© Reuters. FILE PHOTO: A person shops in a supermarket as inflation affected consumer prices in Manhattan, New York City, U.S., June 10, 2022. REUTERS/Andrew Kelly

WASHINGTON (Reuters) -U.S. monthly consumer prices rose in December instead of falling as previously estimated and data for the prior two months was also revised up, which some economists said raised the risk of higher inflation readings in the months ahead.

The consumer price index edged up 0.1% in December rather than dipping 0.1% as reported last month, the Labor Department’s annual revisions of CPI data showed on Friday. Data for November was also revised higher to show the CPI increasing 0.2% instead of 0.1% as previously estimated. In October, the CPI rose 0.5%, revised up from the previously reported 0.4% increase.

The revisions were the result of recalculated seasonal adjustment factors, the model used by the government to strip out seasonal fluctuations from the data.

This routine procedure, which the Labor of Department’s Bureau of Labor Statistics undertakes every year, covered data from January 2018 through December 2022. The not seasonally adjusted data are not revised.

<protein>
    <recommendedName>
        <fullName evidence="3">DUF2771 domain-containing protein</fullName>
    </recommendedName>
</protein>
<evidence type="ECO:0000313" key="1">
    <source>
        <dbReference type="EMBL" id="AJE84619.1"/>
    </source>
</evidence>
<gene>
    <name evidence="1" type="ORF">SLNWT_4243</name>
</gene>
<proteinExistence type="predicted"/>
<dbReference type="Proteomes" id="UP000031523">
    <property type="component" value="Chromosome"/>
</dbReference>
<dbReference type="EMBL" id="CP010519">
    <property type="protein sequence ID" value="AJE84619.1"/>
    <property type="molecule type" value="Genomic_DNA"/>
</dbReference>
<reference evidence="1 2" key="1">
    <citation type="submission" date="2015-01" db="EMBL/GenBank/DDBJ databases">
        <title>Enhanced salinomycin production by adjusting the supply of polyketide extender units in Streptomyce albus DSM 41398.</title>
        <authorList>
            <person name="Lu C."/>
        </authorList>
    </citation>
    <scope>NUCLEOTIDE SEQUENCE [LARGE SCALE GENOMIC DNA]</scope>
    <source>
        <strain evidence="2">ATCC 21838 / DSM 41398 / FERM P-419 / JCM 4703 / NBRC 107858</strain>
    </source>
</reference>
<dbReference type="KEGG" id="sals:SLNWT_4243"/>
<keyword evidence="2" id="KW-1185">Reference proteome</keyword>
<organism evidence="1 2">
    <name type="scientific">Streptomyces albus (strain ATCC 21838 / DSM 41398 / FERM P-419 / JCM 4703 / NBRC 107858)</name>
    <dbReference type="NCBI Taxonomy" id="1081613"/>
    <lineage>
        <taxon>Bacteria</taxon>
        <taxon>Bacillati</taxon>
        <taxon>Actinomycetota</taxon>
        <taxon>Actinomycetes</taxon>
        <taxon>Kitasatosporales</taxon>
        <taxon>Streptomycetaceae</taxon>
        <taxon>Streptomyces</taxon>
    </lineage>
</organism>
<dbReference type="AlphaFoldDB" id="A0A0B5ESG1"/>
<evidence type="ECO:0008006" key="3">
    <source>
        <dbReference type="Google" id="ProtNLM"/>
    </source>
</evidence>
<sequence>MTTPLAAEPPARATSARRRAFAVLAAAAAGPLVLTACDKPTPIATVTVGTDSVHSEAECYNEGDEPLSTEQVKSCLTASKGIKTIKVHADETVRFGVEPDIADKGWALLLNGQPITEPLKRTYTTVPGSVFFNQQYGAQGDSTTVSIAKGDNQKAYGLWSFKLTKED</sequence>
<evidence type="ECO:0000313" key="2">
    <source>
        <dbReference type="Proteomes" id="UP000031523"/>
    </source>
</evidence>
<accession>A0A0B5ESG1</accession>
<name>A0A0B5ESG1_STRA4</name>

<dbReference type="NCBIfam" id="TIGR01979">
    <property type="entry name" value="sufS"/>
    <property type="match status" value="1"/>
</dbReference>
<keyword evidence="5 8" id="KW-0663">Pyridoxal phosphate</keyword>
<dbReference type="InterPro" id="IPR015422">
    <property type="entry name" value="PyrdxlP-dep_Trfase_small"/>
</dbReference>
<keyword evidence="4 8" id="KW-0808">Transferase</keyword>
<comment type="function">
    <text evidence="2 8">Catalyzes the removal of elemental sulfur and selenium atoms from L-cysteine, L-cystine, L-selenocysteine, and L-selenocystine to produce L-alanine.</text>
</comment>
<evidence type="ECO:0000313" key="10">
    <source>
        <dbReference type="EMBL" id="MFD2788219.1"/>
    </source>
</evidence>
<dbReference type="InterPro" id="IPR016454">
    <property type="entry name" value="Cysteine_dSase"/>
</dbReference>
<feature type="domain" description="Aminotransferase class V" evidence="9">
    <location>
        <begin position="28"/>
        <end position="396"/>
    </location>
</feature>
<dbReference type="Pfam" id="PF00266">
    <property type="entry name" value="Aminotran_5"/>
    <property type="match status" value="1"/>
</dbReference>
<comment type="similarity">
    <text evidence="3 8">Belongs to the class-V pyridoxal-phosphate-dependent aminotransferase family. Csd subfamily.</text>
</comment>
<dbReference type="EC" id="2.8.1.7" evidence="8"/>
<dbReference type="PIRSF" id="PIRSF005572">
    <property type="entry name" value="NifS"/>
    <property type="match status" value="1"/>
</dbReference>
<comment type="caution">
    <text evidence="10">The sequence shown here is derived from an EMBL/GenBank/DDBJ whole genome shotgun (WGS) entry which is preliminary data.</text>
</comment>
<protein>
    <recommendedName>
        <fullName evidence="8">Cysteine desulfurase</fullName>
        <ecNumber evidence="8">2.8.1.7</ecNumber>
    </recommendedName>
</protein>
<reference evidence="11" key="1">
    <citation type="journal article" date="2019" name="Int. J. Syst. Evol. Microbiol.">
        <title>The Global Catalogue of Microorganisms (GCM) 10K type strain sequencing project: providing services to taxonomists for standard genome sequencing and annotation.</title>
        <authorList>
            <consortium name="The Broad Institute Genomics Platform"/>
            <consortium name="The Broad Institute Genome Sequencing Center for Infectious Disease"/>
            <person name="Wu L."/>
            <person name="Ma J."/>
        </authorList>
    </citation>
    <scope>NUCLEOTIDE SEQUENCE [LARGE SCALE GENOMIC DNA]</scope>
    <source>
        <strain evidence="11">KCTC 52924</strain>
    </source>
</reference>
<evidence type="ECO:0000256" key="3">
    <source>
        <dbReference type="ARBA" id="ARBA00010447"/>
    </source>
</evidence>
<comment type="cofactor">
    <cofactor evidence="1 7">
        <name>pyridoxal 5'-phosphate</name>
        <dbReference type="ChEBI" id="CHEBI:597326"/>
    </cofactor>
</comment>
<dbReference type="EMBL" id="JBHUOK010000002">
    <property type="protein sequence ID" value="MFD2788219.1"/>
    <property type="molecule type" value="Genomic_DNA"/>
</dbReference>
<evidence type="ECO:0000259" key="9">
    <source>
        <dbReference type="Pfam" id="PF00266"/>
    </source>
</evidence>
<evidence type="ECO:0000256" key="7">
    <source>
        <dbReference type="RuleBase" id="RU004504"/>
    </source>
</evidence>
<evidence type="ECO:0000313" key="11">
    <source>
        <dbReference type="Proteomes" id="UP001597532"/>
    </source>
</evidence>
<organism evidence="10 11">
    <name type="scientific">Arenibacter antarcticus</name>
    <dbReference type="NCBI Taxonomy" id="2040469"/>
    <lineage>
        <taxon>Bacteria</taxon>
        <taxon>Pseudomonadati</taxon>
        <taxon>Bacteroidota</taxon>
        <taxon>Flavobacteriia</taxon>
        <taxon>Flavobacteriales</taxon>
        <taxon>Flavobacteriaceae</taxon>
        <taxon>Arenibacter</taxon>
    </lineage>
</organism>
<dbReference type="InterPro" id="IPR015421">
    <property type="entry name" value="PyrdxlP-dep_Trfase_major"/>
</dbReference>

“On the whole, we don’t see major implications for our inflation outlook coming from the updated seasonal factors,” said Daniel Silver, an economist at JPMorgan (NYSE:) in New York. “But the stronger recent trend for the seasonally adjusted data does generate some upside risk looking ahead.”

Excluding the volatile food and energy components, the CPI rose 0.4% in December, instead of 0.3% as previously reported. Data for November was revised up to show the so-called core CPI advancing 0.3% instead of 0.2% as initially estimated. October core CPI data was unrevised.

Data next Tuesday is likely to show the CPI climbing 0.4% month-on-month in January and the core CPI gaining 0.4% as well, according to a Reuters survey of economists.

Higher inflation forced the Federal Reserve to adopt an aggressive monetary policy stance, with the U.S. central bank hiking its policy rate 450 basis points since last March from near zero to a 4.50%-4.75% range. The Fed in recent months has slowed the pace of its interest rate increases.

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